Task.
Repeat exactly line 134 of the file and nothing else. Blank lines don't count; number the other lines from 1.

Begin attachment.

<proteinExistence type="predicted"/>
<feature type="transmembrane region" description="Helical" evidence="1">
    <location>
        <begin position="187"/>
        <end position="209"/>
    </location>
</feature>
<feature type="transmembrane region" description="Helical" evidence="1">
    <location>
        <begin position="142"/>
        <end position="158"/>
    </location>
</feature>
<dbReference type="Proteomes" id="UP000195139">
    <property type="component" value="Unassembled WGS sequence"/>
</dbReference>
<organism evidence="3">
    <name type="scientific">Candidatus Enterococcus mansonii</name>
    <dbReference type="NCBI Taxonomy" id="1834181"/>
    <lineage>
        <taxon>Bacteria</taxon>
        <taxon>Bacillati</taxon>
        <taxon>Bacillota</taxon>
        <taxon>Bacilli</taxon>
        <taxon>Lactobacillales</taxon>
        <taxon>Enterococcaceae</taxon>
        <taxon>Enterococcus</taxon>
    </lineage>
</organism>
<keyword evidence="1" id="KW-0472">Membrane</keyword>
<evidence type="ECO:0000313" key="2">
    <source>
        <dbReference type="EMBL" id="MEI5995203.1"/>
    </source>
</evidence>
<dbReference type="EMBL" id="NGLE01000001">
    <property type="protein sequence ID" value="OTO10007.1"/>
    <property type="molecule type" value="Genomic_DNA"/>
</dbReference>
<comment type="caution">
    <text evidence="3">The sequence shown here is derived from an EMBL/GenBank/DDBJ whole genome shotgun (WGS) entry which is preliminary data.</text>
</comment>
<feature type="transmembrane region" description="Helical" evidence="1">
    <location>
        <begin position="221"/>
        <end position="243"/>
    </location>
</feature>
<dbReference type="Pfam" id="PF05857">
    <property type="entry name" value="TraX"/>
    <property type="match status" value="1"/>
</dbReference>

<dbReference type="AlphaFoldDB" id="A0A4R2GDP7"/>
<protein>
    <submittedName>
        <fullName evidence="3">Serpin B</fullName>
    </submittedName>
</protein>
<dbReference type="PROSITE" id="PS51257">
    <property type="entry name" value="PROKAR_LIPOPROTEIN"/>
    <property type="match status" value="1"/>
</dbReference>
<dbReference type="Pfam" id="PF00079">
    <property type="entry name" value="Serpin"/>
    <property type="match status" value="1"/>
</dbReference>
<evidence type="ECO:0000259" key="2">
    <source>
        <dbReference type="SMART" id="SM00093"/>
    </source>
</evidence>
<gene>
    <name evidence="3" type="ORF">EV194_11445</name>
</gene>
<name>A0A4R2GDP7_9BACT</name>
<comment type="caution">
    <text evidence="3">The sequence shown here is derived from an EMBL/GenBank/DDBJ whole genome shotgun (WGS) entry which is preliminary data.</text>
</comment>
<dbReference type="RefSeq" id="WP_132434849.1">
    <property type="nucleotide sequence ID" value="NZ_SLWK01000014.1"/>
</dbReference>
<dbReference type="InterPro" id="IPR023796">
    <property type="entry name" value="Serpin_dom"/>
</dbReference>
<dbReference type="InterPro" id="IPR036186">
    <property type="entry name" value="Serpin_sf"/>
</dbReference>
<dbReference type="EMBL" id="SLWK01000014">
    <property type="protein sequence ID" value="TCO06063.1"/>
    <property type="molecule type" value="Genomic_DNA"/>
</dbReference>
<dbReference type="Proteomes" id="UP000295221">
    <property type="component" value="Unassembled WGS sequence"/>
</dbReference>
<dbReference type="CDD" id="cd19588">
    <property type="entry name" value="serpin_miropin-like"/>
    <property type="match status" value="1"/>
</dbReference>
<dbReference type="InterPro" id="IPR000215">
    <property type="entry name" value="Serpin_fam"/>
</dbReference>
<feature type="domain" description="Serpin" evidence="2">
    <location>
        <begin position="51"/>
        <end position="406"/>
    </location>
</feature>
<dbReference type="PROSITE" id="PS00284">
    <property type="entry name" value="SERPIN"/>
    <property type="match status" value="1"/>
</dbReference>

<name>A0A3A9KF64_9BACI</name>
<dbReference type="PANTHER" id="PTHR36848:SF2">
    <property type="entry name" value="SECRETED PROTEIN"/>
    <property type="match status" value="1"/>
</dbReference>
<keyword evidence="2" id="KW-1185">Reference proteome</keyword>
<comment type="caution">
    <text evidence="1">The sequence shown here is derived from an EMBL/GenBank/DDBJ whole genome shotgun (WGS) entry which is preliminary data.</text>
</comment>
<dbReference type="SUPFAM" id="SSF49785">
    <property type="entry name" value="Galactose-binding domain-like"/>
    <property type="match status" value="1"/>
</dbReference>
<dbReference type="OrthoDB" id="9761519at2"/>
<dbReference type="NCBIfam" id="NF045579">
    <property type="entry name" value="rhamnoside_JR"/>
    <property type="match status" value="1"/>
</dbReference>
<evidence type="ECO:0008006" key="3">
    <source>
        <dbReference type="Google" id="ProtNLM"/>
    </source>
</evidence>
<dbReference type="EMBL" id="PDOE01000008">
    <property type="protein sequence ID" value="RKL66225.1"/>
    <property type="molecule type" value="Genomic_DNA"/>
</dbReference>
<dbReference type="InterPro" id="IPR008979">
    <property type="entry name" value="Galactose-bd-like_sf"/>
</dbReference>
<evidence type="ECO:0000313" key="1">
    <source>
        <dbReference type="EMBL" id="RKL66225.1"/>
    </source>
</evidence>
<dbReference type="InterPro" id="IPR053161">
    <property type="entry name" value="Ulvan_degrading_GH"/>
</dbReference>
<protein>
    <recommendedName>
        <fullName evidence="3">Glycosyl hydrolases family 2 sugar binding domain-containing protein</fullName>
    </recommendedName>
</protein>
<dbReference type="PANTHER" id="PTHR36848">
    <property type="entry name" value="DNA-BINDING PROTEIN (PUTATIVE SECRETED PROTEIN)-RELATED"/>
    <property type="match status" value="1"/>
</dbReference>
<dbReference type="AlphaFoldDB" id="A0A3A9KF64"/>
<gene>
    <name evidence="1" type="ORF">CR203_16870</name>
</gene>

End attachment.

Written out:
</evidence>